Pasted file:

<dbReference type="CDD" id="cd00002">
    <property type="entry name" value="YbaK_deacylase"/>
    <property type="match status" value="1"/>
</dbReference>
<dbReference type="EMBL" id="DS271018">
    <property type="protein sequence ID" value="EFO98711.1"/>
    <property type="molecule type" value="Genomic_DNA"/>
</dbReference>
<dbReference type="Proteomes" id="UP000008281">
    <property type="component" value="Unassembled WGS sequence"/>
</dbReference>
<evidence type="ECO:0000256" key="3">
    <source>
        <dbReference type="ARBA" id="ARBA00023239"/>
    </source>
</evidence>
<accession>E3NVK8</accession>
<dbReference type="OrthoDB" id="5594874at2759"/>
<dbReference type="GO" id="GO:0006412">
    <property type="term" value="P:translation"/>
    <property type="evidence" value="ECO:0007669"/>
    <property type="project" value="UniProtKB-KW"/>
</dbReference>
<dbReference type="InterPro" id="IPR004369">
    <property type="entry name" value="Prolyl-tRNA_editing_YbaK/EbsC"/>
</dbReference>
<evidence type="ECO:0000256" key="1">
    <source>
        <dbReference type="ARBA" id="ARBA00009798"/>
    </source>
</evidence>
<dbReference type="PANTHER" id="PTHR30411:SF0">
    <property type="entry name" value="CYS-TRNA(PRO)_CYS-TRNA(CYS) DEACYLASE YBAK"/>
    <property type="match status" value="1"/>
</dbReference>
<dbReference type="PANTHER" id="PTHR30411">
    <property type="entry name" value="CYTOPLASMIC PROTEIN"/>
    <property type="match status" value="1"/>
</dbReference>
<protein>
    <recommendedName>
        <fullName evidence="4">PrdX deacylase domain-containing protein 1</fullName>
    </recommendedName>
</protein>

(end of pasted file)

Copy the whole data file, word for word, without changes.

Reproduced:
<dbReference type="CDD" id="cd00002">
    <property type="entry name" value="YbaK_deacylase"/>
    <property type="match status" value="1"/>
</dbReference>
<dbReference type="EMBL" id="DS271018">
    <property type="protein sequence ID" value="EFO98711.1"/>
    <property type="molecule type" value="Genomic_DNA"/>
</dbReference>
<dbReference type="Proteomes" id="UP000008281">
    <property type="component" value="Unassembled WGS sequence"/>
</dbReference>
<evidence type="ECO:0000256" key="3">
    <source>
        <dbReference type="ARBA" id="ARBA00023239"/>
    </source>
</evidence>
<accession>E3NVK8</accession>
<dbReference type="OrthoDB" id="5594874at2759"/>
<dbReference type="GO" id="GO:0006412">
    <property type="term" value="P:translation"/>
    <property type="evidence" value="ECO:0007669"/>
    <property type="project" value="UniProtKB-KW"/>
</dbReference>
<dbReference type="InterPro" id="IPR004369">
    <property type="entry name" value="Prolyl-tRNA_editing_YbaK/EbsC"/>
</dbReference>
<evidence type="ECO:0000256" key="1">
    <source>
        <dbReference type="ARBA" id="ARBA00009798"/>
    </source>
</evidence>
<dbReference type="PANTHER" id="PTHR30411:SF0">
    <property type="entry name" value="CYS-TRNA(PRO)_CYS-TRNA(CYS) DEACYLASE YBAK"/>
    <property type="match status" value="1"/>
</dbReference>
<dbReference type="PANTHER" id="PTHR30411">
    <property type="entry name" value="CYTOPLASMIC PROTEIN"/>
    <property type="match status" value="1"/>
</dbReference>
<protein>
    <recommendedName>
        <fullName evidence="4">PrdX deacylase domain-containing protein 1</fullName>
    </recommendedName>
</protein>